The train I take to work is a "sub-express" train; it doesn't stop between my hometown station and my work station, making the trip in a brisk 14 minutes. Today as the train pulled away from the station, a Very Old Guy got up from his seat, and walked over to the door, near where I was standing. As I was busy fussing with my iPod, untangling my headphones, and mussing with my new sunglasses, he kept sidling up closer to me. Right about the moment I got my earbuds in, the music playing, and entirely settled for the ride, the Very Old Guy took off his sunglasses and started talking to me. I scrambled to get everything un-done, unfastened, and said "Sorry... What...?"
"AMERICAN SOLDIER?!"Oh, boy.
When a guy this old asks that question, I don't know what's coming next. I just answered honestly, "No, just American," and waited to hear what was coming. It turns out that this guy was an exchange student to MIT earlier in life, studying engineering -- steelmaking, specifically. He was at MIT in 1941 on a fellowship from Sumitomo or Mitsubishi (I forget which) and was to be there a whole year, but was called home early because "things got busy." He said there was a lack of English translators, so he had to go back and work. But he was making steel, and said it became very hot, and there was a lot of dust. So it's not clear what the translation part of his job was. He said 80% of his friends are long dead, mostly from cancer, he thinks it was caused from the dust from steel manufacturing. Steel manufacturing post-1941 in Japan, I can only guess that it was all for the war effort, which Japan had already been staging for a few years by that point. I asked him when he was called back to Japan... what month he was called back to Japan, wondering how far ahead of December 7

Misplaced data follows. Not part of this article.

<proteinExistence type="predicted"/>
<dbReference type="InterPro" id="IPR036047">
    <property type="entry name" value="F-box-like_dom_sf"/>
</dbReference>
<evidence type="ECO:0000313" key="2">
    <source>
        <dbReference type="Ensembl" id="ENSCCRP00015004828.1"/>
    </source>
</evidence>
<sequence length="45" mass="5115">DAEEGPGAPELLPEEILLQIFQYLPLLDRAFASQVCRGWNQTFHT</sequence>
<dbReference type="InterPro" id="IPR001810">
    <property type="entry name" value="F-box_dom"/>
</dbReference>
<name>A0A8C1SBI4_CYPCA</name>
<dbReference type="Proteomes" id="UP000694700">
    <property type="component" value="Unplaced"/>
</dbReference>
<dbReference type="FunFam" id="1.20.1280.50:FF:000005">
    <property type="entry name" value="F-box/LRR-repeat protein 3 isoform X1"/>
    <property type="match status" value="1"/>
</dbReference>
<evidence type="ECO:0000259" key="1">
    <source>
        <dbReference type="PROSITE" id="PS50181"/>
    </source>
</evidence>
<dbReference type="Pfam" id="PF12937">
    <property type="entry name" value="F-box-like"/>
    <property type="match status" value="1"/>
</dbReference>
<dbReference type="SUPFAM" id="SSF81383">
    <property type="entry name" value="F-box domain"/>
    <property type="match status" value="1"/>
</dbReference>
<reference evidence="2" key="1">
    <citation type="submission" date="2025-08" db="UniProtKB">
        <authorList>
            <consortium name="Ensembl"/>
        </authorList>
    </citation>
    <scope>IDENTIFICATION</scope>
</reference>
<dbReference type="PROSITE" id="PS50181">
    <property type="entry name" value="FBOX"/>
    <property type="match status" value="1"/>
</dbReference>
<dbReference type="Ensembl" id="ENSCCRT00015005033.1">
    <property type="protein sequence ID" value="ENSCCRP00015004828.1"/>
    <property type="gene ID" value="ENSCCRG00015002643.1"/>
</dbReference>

it might have been. I've been on the receiving end of the A-bomb question several times, but this is the first time to know what it feels like to be on the opposite side
of that question. But he may not even realize about the significance of Pearl Harbor. As I understand it, the event that directly lead the USA into the war in the Pacific is not given much special mention in the Japanese history books.
Then again, he also said he is 70 right now, meaning he was 3 years old when he went to MIT. I suspect he is well over 80, from the grey-blue ring around the outside of his otherwise light-brown irises. If he's 85 now, he would have been 18 at the time, and that's reasonable to believe. I'm not so sure about the 30-year-old girlfriend he claimed to be on his way to meet, for a date in Namba.